How strange it is to be walking on the streets which you know so well but now seems so unfamiliar.
It was good to see the vagrant again. If I don’t see familiar faces after a few days, I begin to worry. I haven’t seen the gentleman in the tweed suit for over a week now and I am getting a little concerned. The vagrant was wearing a mask. He stood across the street and when he shouted ‘ good morning,’ he was unable to hide from his eyes a particular pride that while most in the city still refused to wear one, he had, what looked like, one of the better styles.
How are you?’ I asked.
‘ Not good,’ he shouted back and then rather oddly started to play a game of charades. I may have my guesses wrong, but his gestures suggested he had got up too early. His head throbbed. The room he had been sleeping in had turned in circles. He went white. His stomach came up to his throat.
‘ Is there anything I can do?’ I asked, rather pathetically.
He shook his head. I pretended not to understand. I left him a note under a plant beside one of the closed stores. If you’re not generous on days like these, you’ll never be generous at all. I’m sure I heard someone tut as they were passing, but I could have imagined it; my senses are heightened at the moment.
It was a colleague who worked in my first office who used to moan about beggars on the street. ‘ It comes from my time in India,’ he said. ‘ At first, I gave and gave but then each time I walked out of my home, the children were waiting and would swarm around me like flies round a piece of meat. After a while, the meat started to rot, and the flies multiplied. I never gave again. I began to notice their cute smiles and wily wailing! Most of those on the streets are experts. ‘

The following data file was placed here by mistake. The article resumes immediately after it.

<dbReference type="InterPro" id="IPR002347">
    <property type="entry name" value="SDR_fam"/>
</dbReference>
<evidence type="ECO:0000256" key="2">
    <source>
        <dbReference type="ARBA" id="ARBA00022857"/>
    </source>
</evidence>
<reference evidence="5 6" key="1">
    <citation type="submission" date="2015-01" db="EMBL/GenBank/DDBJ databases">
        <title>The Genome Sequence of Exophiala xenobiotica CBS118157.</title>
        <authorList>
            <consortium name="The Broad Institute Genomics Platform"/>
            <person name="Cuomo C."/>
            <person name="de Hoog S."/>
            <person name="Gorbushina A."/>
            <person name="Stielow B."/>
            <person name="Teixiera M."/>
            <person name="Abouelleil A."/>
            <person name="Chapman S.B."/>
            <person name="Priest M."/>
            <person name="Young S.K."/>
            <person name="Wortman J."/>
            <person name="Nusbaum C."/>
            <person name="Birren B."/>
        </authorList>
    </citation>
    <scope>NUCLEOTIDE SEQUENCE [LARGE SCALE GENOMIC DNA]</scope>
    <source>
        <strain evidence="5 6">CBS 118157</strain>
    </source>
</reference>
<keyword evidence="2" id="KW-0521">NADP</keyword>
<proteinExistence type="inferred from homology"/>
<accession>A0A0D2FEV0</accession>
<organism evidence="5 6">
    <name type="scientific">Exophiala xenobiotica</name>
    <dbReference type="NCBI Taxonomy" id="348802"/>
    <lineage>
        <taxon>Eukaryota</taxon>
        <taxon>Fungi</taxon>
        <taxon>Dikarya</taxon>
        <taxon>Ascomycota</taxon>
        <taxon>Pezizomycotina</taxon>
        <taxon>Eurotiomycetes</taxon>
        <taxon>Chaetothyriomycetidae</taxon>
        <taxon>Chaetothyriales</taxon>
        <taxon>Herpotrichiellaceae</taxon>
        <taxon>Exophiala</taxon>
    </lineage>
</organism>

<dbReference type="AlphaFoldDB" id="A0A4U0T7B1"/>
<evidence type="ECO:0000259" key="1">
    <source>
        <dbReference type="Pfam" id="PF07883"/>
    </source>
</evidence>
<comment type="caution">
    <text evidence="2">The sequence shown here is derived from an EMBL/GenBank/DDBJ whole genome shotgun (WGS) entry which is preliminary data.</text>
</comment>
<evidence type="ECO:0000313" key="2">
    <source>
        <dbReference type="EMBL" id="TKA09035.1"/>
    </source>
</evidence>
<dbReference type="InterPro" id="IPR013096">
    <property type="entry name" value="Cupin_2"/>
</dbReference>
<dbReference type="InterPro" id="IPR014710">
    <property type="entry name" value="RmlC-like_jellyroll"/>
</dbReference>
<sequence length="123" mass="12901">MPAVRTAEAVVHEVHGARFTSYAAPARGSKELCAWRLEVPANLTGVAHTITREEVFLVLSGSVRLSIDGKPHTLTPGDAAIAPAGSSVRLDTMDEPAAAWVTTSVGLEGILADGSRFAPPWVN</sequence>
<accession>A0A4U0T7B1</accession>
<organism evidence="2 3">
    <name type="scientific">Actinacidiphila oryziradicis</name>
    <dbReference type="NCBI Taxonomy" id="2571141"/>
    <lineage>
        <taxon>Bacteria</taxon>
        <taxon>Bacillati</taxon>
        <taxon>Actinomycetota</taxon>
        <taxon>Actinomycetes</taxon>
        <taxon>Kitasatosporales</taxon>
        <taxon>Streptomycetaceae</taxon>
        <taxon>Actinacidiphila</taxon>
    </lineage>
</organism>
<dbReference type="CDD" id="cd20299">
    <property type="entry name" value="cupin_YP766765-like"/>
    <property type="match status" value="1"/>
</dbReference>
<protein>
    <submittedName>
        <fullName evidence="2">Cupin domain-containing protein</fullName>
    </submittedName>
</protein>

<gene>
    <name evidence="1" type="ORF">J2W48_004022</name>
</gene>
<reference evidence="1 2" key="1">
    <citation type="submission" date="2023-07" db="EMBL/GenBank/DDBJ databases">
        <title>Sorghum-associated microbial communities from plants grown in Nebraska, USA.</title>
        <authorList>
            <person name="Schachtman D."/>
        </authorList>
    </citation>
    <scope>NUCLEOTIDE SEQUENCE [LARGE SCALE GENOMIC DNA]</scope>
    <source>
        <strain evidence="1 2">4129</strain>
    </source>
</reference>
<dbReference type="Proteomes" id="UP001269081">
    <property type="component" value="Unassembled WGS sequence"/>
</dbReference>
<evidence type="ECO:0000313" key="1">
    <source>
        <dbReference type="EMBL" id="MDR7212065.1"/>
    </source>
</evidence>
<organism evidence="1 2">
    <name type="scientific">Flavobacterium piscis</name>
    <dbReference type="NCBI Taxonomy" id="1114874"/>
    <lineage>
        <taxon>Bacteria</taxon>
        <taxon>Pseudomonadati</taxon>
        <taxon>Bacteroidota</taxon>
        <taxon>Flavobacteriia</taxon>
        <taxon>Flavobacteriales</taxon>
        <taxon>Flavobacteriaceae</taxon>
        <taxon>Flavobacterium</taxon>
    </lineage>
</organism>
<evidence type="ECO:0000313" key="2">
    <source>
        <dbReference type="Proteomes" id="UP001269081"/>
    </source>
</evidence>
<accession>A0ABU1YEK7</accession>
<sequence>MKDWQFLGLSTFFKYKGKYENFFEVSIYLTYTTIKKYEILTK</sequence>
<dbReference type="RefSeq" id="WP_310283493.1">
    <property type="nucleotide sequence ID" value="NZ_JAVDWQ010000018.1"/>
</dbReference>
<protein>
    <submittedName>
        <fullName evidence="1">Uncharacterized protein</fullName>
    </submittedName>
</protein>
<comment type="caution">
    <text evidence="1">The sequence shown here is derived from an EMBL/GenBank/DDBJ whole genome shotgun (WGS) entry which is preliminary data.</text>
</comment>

The image stayed with me for a long time. I went to the extreme and gave nothing. This was my finest hour. I ignored the ‘ big issue ‘ sellers by patting my pockets and apologizing that I had no loose change on me. I rushed by sometimes even crossing the road from anyone I saw approaching with their hand out. That was until I was passing a beggar, and your five-year brother pulled on my sleeve and asked me for some money. He wanted to give something to a man who was making music with a mouth organ. I tried to ignore him but quickly gave in. I watched him walk over and let the man finish his tune. I remember he was playing Danny Boy and beautifully. And then in the sweetest way your brother handed him the money with such grace that all the years I had refused to give made me feel ashamed.
‘ That was a beautiful thing to to do, ‘ I said to your brother as he returned to my side.
‘ I loved the music,’ he said simply.
I smiled and leant down to kiss him on his cheek.
From that moment on, I swore that I would give to a beggar who played some sort of music, be it with the voice, mouth organ, guitar, drum, paper and comb.
My friend, the vagrant, is an exception. I gave it because he clearly is a good guy.
Tomorrow your mother heads in for another scan. They want to be careful over these last weeks. As you probably know, you are your mother’s first child and being a little older than the average woman who gives birth, they are overly cautious. This is good.
Te Quiero mucho,